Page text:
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November 04, 2007

Comments

Brian Stern

Internships are legal as long as they meet theses standards set by the Supreme Court:

The six criteria, derived from the Supreme Court’s decision in Portland Terminal, are as follows:
The training, even though it includes actual operation of the facilities of the employer, is similar to that which would be given in a vocational school;
The training is for the benefit of the trainee;
The trainees do not displace regular employees, but work under close observation;
The employer that provides the training derives no immediate advantage from the activities of the trainees and on occasion the employer’s operations may actually be impeded;
The trainees are not necessarily entitled to a job at the completion of the training period; and
The employer and the trainee understand that the trainees are not entitled to wages for the time spent in training.
The Department of Labor has consistently applied this test in response to questions about the employment status of student interns. See, e.g., attached opinion letters dated May 8, 1996, July 11, 1995 and March 13, 1995 and WH Publication 1297 (“Employment Relationship Under the Fair Labor Standards Act”).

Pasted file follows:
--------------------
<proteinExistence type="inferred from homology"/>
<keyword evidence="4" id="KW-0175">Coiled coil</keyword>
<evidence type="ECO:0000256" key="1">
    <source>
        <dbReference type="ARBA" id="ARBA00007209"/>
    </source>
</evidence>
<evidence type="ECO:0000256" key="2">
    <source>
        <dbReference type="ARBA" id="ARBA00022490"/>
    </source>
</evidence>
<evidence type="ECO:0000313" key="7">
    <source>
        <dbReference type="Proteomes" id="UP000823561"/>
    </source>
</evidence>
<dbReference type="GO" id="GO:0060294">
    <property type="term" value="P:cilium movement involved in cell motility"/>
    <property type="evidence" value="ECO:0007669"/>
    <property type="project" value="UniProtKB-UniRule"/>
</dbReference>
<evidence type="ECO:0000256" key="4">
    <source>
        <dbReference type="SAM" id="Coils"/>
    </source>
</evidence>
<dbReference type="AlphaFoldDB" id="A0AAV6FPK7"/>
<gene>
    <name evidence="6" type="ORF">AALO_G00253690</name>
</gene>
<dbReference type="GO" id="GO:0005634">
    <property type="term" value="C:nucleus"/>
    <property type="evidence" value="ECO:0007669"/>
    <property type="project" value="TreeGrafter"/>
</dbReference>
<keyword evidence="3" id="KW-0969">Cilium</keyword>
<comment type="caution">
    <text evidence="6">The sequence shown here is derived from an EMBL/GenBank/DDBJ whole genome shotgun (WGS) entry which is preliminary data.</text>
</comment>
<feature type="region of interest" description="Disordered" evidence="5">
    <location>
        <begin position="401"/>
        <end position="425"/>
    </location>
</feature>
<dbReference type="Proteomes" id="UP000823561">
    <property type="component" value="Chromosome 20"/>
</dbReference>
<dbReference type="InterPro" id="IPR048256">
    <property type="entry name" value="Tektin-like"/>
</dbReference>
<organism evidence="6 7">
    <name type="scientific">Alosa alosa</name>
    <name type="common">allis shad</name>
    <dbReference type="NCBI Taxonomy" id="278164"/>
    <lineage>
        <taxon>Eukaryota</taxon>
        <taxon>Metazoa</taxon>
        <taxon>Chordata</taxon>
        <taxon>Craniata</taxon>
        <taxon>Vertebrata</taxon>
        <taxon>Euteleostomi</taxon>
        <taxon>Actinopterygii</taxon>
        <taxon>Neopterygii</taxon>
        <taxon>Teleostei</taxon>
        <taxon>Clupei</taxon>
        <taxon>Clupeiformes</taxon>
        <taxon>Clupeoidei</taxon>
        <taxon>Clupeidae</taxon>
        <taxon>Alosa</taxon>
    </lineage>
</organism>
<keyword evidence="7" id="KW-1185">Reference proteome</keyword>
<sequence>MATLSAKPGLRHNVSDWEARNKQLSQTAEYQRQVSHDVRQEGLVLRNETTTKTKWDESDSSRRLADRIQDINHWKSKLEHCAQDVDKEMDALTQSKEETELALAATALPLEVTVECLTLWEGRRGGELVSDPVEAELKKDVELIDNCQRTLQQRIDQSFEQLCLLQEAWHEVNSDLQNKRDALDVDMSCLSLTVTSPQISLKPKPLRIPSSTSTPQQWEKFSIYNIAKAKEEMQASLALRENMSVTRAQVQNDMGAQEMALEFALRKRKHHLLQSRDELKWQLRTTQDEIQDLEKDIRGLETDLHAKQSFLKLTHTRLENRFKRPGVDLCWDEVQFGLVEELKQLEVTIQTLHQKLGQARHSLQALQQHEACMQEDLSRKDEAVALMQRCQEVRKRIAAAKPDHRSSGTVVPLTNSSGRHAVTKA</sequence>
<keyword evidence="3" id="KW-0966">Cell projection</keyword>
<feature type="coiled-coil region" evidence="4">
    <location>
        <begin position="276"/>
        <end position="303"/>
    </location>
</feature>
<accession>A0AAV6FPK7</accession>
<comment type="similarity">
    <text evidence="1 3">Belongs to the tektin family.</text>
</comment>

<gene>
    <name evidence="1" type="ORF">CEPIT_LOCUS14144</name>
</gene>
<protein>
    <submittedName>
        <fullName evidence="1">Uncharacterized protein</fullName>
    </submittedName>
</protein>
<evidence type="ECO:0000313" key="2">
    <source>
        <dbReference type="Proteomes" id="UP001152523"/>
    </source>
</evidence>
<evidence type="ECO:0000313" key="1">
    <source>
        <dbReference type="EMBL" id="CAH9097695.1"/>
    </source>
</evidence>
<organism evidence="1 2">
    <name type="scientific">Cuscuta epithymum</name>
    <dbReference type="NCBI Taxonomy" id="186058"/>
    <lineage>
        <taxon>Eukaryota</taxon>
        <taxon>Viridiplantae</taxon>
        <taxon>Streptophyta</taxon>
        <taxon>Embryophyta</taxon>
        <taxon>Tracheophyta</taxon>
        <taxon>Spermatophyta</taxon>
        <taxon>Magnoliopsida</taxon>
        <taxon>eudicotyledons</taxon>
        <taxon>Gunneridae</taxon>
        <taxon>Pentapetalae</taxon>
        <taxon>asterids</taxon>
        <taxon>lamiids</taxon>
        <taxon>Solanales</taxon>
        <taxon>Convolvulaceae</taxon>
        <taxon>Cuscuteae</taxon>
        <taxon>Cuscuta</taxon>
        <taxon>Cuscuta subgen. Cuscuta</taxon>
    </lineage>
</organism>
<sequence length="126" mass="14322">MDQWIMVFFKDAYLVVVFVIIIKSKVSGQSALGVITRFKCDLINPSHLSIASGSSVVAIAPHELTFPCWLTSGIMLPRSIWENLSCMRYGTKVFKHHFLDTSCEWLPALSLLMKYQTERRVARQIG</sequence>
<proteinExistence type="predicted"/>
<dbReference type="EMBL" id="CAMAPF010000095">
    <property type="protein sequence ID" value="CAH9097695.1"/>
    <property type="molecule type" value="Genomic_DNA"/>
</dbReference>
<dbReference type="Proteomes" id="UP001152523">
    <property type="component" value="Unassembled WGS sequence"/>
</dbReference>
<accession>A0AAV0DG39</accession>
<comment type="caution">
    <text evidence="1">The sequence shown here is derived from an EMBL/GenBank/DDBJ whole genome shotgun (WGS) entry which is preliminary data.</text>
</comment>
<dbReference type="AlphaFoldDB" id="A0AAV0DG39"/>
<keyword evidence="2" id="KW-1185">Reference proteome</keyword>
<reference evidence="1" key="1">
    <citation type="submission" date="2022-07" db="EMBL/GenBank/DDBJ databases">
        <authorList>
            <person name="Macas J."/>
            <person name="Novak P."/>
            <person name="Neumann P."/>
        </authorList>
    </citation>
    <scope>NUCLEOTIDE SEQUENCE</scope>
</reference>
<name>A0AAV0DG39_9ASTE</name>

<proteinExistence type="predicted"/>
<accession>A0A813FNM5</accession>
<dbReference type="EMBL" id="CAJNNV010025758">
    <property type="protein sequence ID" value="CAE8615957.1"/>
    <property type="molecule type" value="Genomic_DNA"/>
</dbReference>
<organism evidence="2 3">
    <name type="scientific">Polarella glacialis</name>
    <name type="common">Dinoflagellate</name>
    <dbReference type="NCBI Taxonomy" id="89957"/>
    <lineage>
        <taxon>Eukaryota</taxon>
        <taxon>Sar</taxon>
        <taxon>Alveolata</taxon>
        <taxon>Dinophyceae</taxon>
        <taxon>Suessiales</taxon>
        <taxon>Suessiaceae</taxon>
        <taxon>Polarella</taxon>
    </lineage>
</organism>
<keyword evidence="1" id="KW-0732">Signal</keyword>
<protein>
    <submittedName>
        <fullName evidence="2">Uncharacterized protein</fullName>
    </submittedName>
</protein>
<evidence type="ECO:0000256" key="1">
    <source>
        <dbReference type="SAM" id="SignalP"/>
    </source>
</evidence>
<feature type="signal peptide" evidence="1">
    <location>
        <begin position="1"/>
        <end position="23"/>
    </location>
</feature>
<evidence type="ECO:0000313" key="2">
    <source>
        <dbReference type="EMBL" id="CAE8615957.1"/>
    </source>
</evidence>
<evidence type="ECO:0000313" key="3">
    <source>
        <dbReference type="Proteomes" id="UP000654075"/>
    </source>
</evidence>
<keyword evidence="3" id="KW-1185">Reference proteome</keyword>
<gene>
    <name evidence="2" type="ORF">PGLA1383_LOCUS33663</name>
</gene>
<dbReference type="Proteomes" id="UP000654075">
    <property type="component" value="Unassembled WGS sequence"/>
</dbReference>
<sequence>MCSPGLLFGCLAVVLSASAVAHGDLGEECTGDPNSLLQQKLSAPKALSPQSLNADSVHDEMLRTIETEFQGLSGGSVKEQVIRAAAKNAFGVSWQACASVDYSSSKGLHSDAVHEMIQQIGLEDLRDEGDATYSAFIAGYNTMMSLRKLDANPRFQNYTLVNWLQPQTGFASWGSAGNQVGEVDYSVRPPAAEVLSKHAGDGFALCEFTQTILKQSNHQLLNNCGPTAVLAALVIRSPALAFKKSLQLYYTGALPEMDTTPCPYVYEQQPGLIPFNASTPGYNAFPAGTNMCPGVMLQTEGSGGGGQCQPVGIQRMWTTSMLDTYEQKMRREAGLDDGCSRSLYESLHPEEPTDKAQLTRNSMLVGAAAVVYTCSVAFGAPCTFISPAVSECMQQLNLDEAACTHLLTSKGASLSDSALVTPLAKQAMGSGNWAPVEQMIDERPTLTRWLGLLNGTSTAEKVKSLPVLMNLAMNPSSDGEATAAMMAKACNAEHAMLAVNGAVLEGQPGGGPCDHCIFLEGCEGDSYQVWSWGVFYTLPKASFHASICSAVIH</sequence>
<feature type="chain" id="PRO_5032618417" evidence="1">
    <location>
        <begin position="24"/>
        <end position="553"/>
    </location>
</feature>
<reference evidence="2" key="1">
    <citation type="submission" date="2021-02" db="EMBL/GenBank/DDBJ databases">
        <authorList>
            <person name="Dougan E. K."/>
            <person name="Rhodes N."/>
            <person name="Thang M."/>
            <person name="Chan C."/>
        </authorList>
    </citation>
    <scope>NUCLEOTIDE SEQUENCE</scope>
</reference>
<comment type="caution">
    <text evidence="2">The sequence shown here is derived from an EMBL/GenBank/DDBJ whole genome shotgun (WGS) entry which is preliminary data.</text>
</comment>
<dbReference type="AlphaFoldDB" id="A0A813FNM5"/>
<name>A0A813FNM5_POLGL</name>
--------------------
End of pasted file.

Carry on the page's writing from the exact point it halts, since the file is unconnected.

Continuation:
Cite: http://www.dol.gov/whd/opinion/FLSANA/2004/2004_05_17_05FLSA_NA_internship.htm

Full Law Details Here: http://www.doleta.gov/USWORKFORCE/wia/finalrule.txt

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A medical intern is a term used in the United States for a physician in training who has completed medical school. An intern has a medical degree, but does not have a full license to practice medicine unsupervised. In other countries medical education generally ends with a period of practical training similar to internship, but the way the overall program of academic and practical medical training is structured differs in each case, as does the terminology used (see medical education and medical school for further details).